How are Fintechs performing? Since the segment is primarily privately held, it is difficult to draw too many conclusions. However, OnDeck and LendingClub are publically traded and the financials reflect start-up companies that have yet to reach a sustainable level of profitability. LendingClub’s enterprise model remains primarily Peer-to-Peer (provides underwriting advice and portfolio servicing) and is mostly consumer lending focused, while OnDeck’s is more of a hybrid model and strictly B2B (see or This segment is way too young to judge on the merits of financial performance. Clearly, the industry is attracting large numbers of investors, significant amounts of capital and plenty of attention!

When? -- I think it is high time to bring “Silicon Valley” into commercial financing as a key constituent investor/principal rather than a departmental service. For too long established banks and leasing companies have tried to automate various parts of the financing business by growing IT departments and investing untold billions into technology software and hardware. While many of these investments have been successful on a narrow scale (and many a total bust!), few could claim to be revolutionary or transformative.

Competition and Opportunity -- I would suggest that the current enterprise model for Fintech financing is not materially different than business credit card financing. However, Fintech companies are not yet at scale to drive down operating expenses. This leads to a common commercial finance industry challenge of either pricing to a future estimated static pool of assets or pricing to current operating expenses. Pricing to current operating expenses to make an acceptable return typically requires pricing well out of market, and usually does not attract a sustainable spread of risk. So, unless Fintech can differentiate its value proposition (probably by increasing its deal size above commercial credit card products or offering different products), then it is hard to see how the Fintech model is superior to commercial credit cards.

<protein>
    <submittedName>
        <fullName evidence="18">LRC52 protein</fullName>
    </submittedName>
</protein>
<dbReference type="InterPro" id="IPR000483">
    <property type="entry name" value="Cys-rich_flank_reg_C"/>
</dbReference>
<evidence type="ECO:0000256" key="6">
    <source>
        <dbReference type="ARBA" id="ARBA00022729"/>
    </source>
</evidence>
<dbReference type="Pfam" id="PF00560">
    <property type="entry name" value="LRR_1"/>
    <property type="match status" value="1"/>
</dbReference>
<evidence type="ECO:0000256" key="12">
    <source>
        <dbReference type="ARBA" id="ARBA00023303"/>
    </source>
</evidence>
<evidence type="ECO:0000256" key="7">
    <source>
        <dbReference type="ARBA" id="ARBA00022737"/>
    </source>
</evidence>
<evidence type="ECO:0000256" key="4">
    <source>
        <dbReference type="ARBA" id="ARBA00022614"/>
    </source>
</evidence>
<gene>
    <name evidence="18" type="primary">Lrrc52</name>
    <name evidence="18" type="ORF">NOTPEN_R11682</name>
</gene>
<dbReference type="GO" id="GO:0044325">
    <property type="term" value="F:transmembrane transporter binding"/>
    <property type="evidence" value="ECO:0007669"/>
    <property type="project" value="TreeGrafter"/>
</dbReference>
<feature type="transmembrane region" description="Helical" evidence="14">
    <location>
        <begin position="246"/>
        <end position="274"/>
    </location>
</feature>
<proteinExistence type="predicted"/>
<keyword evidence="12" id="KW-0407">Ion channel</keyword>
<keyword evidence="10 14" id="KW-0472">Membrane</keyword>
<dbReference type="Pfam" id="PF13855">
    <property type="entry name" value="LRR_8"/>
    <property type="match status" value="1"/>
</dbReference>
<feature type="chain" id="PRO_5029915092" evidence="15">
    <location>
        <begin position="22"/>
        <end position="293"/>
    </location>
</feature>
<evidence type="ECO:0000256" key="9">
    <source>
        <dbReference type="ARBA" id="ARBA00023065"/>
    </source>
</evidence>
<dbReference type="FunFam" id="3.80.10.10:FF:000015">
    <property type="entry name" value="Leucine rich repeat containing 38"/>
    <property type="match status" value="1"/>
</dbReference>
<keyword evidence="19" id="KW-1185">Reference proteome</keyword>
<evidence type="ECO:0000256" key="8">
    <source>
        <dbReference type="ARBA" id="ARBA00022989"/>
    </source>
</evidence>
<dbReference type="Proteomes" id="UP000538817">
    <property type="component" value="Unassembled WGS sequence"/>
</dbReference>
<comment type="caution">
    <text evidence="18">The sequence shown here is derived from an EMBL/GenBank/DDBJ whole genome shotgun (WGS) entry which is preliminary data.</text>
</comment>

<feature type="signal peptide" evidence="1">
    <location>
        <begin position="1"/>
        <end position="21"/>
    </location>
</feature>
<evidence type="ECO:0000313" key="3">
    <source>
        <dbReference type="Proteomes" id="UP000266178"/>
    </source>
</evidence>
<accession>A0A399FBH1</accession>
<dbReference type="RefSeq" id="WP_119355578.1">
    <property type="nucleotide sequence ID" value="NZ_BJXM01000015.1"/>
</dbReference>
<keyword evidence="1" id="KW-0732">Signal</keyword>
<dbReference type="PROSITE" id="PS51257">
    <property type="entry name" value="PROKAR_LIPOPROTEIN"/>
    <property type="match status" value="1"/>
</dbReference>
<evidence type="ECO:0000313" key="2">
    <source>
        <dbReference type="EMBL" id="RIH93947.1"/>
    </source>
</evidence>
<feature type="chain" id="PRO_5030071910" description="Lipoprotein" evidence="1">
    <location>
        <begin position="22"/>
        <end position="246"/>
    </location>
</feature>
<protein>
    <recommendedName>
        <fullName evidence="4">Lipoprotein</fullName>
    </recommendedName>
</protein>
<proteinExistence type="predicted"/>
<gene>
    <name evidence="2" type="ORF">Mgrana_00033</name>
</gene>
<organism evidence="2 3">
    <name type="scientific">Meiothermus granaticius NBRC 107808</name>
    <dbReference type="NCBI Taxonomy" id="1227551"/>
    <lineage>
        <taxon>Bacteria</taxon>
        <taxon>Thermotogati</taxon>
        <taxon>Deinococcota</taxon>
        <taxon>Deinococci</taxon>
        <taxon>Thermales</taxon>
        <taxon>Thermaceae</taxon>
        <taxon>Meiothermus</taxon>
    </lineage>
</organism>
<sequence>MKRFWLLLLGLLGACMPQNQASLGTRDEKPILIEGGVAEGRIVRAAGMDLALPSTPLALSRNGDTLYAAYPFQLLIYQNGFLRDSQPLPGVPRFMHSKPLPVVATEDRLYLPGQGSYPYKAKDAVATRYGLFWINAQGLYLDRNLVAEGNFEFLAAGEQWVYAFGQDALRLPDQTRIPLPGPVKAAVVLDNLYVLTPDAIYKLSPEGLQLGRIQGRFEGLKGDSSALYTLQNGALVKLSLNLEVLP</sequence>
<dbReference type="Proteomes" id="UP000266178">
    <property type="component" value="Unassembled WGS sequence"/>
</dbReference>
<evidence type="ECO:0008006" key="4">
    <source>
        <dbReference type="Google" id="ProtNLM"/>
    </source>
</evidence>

Practical Limits of Computing Power Computing power is only as useful as the data that can be reasonably collected, is accurate and efficiently input (the old computer programming truism of “garbage in garbage out” has never been more relevant). Bottlenecks in data input and the subjective and qualitative nature of making sense of complex financial statements, industry and macroeconomic risks creates substantial barriers to entry for Fintech enterprises into the tradition commercial banking and leasing segments.

Business Model Limitations – The current Fintech concept of automated commercial lending relies on minimizing the cost of underwriting, documentation and account management. As such, most Fintech enterprises place heavy emphasis on personal credit scores and personal guarantees rather than the additional cost/work of secured financing processes (let alone ownership of the assets as a lessor). This leads to a heavy reliance on credit decisions and aggressive collection practices since a default leads to a total loss in most cases. There is no opportunity to recover collateral since these are unsecured loans and it is generally viewed as too expensive to pursue guarantors except perhaps to sell or assign such accounts to third party collectors or investors. It is hard to imagine that automated credit scoring systems, no matter how sophisticated, can obviate the need for secured financing with larger non-investment grade credits.

Manpower Limitations – When banks were deregulated in the 1980’s, the Savings and Loan banks attempted to expand into commercial lending and leasing. Unfortunately, these institutions had no significant commercial underwriting or leasing expertise, policies or procedures to enable this expansion. These were real estate lending institutions (and mostly residential lenders)! Many of these institutions attempted to hire the necessary expertise from commercial banks and leasing companies, but there simply was not enough talent to go around. As you can imagine, the results of this expansion were pretty much an utter fiasco. The S&Ls lost hundreds of millions of dollars and contributed to the consolidation of the banking industry. I think it is quite possible that the Fintech industry will face similar talent acquisition challenges if it continues to grow at this pace.